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The Science of Female Friendship: 4 Ways That Girlfriends Are Good for Your Health

You know your girlfriends will always be there for you, but here are some facts about why, adapted from Suzanne Braun Levine’s You Gotta Have Girlfriends.

The Science of Female Friendship: 4 Ways That Girlfriends Are Good for Your Health

You know your girlfriends will always be there for you, but here are some facts about why, adapted from Suzanne Braun Levine’s You Gotta Have Girlfriends.

The Cuddle Hormone

Studies show that when we are doing whatever girlfriends do together, our bodies produce oxytocin, also known as the “cuddle hormone” (because it is released in nursing mothers). Unlike husbands or kids, who are often the cause of anxiety, our friends consistently elicit that warm glow, which feels good and soothes anxiety. A Swedish study even found that people with broad networks of friends were the lowest risk group for dementia.

Studies of female primates show the same phenomenon: Hanging out with a small but trusted group of other females reduces damaging spikes in stress hormones, reports New York Times science writer Natalie Angier. A circle of trust can, as she puts it, “mop up the cortisol spills that can weaken the immune system,” which in turn can support additional years of good health.

Forget “fight or flight.” It’s all about “tend and befriend.”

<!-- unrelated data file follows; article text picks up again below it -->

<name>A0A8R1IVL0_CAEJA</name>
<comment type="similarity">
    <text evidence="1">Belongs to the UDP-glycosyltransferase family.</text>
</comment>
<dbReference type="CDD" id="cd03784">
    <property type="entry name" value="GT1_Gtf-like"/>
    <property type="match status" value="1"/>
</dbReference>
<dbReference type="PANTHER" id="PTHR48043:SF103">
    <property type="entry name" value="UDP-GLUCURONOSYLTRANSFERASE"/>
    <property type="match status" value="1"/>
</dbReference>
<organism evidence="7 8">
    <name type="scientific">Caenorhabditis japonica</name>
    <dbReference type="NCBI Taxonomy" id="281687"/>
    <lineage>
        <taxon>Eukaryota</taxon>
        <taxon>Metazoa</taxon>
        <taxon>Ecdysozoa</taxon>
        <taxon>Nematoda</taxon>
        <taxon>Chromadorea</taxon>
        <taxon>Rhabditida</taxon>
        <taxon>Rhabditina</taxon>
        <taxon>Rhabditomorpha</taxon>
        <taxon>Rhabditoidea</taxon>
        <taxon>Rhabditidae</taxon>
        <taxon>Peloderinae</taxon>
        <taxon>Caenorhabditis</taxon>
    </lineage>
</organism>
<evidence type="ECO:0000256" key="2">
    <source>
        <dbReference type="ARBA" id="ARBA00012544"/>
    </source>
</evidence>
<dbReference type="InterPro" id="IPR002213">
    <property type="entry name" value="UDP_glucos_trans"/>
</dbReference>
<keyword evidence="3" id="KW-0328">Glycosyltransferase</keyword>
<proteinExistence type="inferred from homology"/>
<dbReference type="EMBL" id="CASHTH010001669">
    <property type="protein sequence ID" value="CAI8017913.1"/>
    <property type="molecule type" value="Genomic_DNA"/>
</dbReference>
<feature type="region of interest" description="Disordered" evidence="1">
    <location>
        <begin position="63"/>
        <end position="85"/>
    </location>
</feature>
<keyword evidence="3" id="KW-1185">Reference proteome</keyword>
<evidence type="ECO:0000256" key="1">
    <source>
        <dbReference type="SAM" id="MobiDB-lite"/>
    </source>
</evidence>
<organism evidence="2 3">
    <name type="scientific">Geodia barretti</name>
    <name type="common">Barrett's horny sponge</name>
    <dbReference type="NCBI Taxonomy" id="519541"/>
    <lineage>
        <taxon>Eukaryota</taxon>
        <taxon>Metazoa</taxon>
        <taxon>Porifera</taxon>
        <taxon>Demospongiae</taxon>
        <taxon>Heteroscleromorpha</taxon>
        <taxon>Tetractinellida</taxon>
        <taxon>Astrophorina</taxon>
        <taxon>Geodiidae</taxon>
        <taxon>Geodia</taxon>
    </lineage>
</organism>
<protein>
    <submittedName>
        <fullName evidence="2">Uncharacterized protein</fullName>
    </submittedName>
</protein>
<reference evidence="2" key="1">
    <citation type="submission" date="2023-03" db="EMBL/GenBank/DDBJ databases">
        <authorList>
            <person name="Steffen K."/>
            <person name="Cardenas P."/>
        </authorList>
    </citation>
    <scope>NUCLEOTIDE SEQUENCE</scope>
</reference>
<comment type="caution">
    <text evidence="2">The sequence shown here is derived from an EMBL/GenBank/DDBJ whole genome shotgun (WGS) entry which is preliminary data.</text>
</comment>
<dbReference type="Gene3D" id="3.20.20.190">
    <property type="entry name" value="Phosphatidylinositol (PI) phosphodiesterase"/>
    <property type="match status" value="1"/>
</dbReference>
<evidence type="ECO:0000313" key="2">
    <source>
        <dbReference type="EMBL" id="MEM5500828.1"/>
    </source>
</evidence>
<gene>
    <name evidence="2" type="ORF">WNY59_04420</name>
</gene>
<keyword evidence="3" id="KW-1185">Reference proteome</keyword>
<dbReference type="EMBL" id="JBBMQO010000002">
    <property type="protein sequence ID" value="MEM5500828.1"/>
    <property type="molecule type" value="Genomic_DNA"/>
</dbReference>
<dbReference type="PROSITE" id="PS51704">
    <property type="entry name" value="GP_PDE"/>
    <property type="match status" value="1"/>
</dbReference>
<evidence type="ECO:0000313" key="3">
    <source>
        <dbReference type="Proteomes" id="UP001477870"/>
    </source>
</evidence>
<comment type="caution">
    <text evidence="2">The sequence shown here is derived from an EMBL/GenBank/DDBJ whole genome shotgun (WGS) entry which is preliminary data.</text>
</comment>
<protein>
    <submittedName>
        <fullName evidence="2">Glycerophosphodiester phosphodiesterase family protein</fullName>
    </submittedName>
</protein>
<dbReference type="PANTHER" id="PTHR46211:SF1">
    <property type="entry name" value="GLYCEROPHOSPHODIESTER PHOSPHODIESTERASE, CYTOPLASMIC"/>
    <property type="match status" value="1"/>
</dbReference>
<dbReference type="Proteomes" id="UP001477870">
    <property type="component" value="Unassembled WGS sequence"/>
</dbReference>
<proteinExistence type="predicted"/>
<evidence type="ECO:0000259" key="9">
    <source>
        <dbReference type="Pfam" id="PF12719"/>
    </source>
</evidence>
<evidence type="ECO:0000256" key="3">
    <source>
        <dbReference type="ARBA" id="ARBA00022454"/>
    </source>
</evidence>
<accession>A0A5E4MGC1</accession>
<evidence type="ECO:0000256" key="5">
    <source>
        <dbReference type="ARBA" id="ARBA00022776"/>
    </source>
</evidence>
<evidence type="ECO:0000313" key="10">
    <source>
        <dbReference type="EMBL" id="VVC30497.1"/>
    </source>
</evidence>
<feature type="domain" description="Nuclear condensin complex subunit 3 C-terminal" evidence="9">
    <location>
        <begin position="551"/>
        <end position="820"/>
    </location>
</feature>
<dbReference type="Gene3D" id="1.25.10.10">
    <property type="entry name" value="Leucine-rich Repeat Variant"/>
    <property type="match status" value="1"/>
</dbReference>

Women respond to danger by gathering in a mutually supportive group, while men show a “fight or flight” surge of adrenaline. It used to be thought that all humans exhibited “fight or flight” responses, but recent work (by a team of women scientists at UCLA led by Shelley E. Taylor) found that women are wired somewhat differently, so that our reaction to a crisis is more likely to be a more diplomatic, “tend and befriend” approach, which again reduces tension.

That conciliatory response may also make women more creative and calm in a crisis, because the “fight or flight” response is produced in the primitive (“reptilian”) part of the brain, which shuts down most rational resources in order to concentrate on physical strength and agility.

Cool! But what is “tend and befriend” exactly?

The UCLA scientists who identified “tend and befriend” as a distinctly female response first observed the gender-specific behaviors in their own lab. When something went wrong, the men would storm into their offices and slam the doors, while the women would come out of their offices and make coffee. We don’t need scientists to tell us that an old-fashioned coffee klatch with the girls is one of the many ways we tend and befriend one another, but it is nice to know that along with our lattes, we are getting a biochemical boost.

We even get a little dessert with our latte. Natalie Angier, writing about how women interact, reports on an experiment in which women were invited to play a game; they had to choose either a cooperative or competitive strategy. Brain imaging showed that the brains lit up most brightly among the women who chose cooperation and increased as cooperation continued. The areas of the brain that lit up were those that, according to Angier, also respond to “chocolate, pretty faces, money, cocaine, and a range of licit and illicit delights.”

And, of course, your friends are good for you because laughter really is the best medicine.

Laughter may be our most precious gift to one another; it is a powerful elixir (in fact, the act of laughing releases endorphins, those feel-good brain chemicals). It is very rare to spend more than a few minutes with a girlfriend when there isn’t a burst of laughter, no matter whatever else is going on. Gestalt therapist Ilana Rubenfeld calls humor “a martial art” because it cuts a frightening situation down to size. In addition, the physical exercise of a hearty laugh, not unlike orgasm, is a good, endorphin-releasing workout.

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